In Acts 15, it is said that unless someone is circumcised according to the custom of Moses, they can’t be saved. Move into Acts 21, and the situation is even worse. There are thousands of Jews who have been convinced that the gospel Paul is teaching is wrong. Their solution again doesn’t work, they end up arresting Paul. They want to kill him. Paul appeals to Caesar. He always wanted to go to Rome, now he’s in Rome with the Gospel. He wants these churches to stand firm in the gospel. The very last chapter, that’s his command: to stand firm. Love Christ with a love that is incorruptible (Ephesians 6:24). What would corrupt it? Going back to Old Covenant ways—that would corrupt the New Covenant. Paul is writing to this church to talk about the blessings they have received and how God has transformed all of humanity. He has reconciled the Gentiles with the Jews, humanity with Himself. He’s building a new temple with the people of God. Paul’s intent is that they would stand firm in that truth.

An Example from Philippians

Paul writes another letter to Philippi, to a church that has supported him from the very beginning. They had fellowship with him and his gospel. Paul wrote to thank them for a gift he received in this prison cell. He knows there’s a problem in the church with Euodia and Syntyche (Philippians 4:2). They have the potential to cause division in the church that is similar to the division between the Judaizers and the true gospel followers. He is wanting to help this church get along. He has a lot of build up to that point in that letter (chapters 1-3). He’s writing them to maintain this joy of partnership in this gospel and not let it be divided in the church. There’s intention in everything that these authors write and there’s a response that they want.

Kevin: One thing that I appreciate about the way WordPartners talks about transformational intent is that pastors should shepherd their people with the transformational intent. Can you explain what we mean by that?

Tim: It comes down to application. Once you understand the intent, why Paul or Mark or why any author is writing a book to an audience, you can now shepherd your church and bring the Word of God to today by asking a few questions.

The weakest part of most preaching is application. But in looking for intention, you need to ask, “What would that look like in my context today?” “What are similarities?” “How would that response look like in my context in my city with my people?” “What would God want us to do?” That’s the way you begin to shepherd with the author’s intent.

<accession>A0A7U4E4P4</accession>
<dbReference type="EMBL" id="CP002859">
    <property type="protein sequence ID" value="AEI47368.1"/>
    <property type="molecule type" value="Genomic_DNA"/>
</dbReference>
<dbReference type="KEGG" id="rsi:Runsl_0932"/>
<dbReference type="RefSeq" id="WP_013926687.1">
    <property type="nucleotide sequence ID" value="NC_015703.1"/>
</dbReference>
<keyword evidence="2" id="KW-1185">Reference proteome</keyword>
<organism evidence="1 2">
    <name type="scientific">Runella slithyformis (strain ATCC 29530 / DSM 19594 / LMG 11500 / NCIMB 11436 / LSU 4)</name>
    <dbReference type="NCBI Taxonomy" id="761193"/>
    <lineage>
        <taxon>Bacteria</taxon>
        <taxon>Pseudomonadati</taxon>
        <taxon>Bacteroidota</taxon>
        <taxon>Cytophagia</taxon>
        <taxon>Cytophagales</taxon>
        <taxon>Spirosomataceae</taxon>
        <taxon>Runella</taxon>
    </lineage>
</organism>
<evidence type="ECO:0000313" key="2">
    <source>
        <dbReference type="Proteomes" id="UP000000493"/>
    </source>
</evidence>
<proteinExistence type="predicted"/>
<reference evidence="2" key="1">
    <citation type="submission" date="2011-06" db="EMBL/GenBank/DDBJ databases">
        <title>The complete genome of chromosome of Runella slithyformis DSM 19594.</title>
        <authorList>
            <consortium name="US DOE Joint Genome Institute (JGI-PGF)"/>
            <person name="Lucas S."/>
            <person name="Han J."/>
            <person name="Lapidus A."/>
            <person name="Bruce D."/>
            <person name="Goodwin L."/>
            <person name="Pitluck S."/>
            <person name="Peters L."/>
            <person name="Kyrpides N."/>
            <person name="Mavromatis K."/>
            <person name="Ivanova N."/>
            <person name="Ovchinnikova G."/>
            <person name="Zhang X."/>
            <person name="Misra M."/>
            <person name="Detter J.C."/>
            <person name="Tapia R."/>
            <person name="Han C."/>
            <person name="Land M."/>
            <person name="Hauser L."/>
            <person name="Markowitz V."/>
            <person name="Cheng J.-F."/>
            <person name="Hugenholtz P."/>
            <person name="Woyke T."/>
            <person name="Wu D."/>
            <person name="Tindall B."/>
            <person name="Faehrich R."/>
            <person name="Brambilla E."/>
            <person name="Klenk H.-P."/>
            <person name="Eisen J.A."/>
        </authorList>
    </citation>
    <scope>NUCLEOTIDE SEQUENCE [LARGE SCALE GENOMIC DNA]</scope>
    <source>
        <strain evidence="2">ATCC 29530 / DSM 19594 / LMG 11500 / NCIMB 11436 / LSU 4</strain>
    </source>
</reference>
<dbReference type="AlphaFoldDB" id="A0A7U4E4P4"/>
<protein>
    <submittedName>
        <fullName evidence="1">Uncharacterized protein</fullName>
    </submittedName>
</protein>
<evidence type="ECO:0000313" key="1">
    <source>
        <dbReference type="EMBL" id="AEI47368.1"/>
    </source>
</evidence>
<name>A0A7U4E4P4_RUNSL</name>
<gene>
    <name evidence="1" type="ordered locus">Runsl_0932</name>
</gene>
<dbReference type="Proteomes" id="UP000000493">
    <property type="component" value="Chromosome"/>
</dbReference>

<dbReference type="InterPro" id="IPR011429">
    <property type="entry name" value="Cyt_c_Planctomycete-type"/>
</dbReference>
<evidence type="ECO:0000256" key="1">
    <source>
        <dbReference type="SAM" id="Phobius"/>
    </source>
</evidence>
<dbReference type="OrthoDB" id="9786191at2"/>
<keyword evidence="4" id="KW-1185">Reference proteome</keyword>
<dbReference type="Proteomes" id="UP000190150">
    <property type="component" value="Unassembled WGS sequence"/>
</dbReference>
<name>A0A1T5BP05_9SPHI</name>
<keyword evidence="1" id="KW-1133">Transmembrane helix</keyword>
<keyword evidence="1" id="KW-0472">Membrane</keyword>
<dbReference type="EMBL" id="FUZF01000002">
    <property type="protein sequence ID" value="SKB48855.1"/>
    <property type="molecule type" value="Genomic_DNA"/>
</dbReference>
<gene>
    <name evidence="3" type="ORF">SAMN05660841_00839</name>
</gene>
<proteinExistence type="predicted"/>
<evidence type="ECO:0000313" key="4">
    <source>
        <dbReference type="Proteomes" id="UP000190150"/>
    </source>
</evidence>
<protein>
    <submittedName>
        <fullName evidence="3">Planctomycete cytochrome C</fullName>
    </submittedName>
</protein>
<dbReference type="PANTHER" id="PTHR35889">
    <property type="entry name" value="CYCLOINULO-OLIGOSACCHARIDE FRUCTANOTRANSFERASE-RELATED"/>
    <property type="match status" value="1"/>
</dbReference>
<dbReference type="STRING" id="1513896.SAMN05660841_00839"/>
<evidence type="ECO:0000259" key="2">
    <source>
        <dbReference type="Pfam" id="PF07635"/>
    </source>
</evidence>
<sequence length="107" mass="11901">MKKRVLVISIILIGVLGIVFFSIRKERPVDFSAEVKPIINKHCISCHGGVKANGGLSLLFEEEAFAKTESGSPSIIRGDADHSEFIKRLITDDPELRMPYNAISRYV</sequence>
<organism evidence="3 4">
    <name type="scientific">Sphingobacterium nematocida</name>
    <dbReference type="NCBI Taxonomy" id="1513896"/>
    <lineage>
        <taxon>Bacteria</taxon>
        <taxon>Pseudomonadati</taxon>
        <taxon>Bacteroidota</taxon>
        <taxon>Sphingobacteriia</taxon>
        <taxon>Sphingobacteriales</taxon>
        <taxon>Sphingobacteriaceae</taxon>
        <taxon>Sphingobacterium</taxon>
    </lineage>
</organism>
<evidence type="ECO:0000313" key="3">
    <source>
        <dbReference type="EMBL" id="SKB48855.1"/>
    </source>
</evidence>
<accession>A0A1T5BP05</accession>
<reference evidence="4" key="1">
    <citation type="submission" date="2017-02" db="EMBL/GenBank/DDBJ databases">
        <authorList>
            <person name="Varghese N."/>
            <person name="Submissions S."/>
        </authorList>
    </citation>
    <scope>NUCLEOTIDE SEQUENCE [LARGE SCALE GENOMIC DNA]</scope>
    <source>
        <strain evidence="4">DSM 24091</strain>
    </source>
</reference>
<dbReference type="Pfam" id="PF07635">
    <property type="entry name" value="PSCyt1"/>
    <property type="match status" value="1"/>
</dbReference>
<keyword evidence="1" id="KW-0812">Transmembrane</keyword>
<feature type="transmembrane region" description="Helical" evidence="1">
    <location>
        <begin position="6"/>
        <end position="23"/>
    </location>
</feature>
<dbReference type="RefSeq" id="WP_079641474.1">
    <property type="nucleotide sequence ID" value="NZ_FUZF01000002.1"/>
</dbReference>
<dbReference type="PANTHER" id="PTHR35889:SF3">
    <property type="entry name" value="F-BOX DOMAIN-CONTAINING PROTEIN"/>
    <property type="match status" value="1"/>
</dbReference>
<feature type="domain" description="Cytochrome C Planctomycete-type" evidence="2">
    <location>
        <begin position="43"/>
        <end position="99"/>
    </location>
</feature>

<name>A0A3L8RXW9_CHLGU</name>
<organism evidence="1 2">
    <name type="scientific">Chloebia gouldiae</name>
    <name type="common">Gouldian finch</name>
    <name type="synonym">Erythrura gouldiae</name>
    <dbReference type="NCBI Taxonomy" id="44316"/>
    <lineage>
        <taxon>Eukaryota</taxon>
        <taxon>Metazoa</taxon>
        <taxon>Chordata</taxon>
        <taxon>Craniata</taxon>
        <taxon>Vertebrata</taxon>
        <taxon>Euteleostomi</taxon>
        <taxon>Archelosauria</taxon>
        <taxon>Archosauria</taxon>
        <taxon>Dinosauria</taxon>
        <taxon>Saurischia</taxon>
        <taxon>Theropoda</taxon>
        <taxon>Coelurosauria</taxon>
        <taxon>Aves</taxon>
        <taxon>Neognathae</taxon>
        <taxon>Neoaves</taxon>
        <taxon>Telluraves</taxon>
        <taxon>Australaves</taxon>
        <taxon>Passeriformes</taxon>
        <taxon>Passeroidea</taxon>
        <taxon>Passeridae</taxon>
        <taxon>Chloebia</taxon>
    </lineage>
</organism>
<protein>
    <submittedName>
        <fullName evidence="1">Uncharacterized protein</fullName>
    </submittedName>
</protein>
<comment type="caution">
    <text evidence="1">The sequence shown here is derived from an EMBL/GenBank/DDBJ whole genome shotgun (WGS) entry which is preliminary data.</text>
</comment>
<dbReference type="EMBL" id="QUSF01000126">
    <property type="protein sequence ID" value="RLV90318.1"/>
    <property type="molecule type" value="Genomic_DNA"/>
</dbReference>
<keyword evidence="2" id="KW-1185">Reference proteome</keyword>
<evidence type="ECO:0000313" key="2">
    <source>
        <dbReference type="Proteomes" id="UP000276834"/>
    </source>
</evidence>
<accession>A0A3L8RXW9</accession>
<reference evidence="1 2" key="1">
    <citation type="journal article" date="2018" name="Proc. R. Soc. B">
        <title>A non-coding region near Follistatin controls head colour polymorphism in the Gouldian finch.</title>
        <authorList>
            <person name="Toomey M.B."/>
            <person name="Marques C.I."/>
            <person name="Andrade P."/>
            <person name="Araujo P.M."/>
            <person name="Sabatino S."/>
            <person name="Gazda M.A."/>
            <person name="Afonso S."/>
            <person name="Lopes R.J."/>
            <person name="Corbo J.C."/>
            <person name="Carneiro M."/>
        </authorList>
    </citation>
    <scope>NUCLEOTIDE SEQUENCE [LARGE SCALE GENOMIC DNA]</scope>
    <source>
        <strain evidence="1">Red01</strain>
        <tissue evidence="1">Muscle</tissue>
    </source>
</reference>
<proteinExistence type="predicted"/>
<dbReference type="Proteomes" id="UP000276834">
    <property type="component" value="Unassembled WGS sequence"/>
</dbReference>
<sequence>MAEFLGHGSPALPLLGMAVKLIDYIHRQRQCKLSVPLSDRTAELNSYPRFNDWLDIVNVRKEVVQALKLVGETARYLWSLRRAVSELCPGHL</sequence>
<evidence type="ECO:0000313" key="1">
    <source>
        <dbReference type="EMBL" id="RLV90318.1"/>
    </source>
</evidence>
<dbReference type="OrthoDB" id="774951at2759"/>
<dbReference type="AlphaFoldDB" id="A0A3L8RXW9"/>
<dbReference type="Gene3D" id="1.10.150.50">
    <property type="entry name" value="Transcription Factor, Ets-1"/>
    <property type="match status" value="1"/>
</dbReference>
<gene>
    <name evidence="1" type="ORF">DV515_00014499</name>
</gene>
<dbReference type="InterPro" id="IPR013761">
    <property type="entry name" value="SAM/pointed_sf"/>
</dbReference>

Kevin: Tim, you shared once about transformation in the life of one pastor in the Philippines when he finally got what it meant to preach the transformational intent. Would you mind sharing that story?

Tim: I’ve known this guy for about ten years. He was a representative of one of the large ministries in the United States in the Philippines. His preaching for many years was to transpose commentaries, preaching chapter-by-chapter out of them. He realized it was doctrinally driven and that he wasn’t doing his own study. We’ve worked with him and he has gained confidence seeing the Word of God clearly himself; he doesn’t need to rely on commentaries to make sure he had a good message (even though commentaries can be useful conversation partners)—he can now see what God is saying and bring that to his people. Most importantly, he sees that he used to give a lot of information to his people and not transformation.

When he saw the difference in how these principles help you get to transformational intent, he got rid of all those commentaries he was using as a crutch and has been preaching on his own. It’s interesting; his congregation has responded quite favorably. They have constantly remarked on how his preaching has changed. He even had one lady in his church who wanted to sponsor one of his trainings on another island. He’s going and multiplying what we’re doing in the Philippines—part of what we are seeing as a movement start over there. She wanted to pay for work to go.

When he was chatting with her, she had an unsaved husband and asked her what his thoughts were about sponsoring training. The husband had actually said this, “If this type of preaching can bring about this change in my wife, it’s worthy of my financial investment.” The nonbelieving husband was seeing such transformation in his wife that he wanted to invest.

Kevin: Tim, thank you for your time. It’s my prayer that this conversation spurs many pastors and leaders to be transformed by God’s word themselves and also to preach in a transformational way.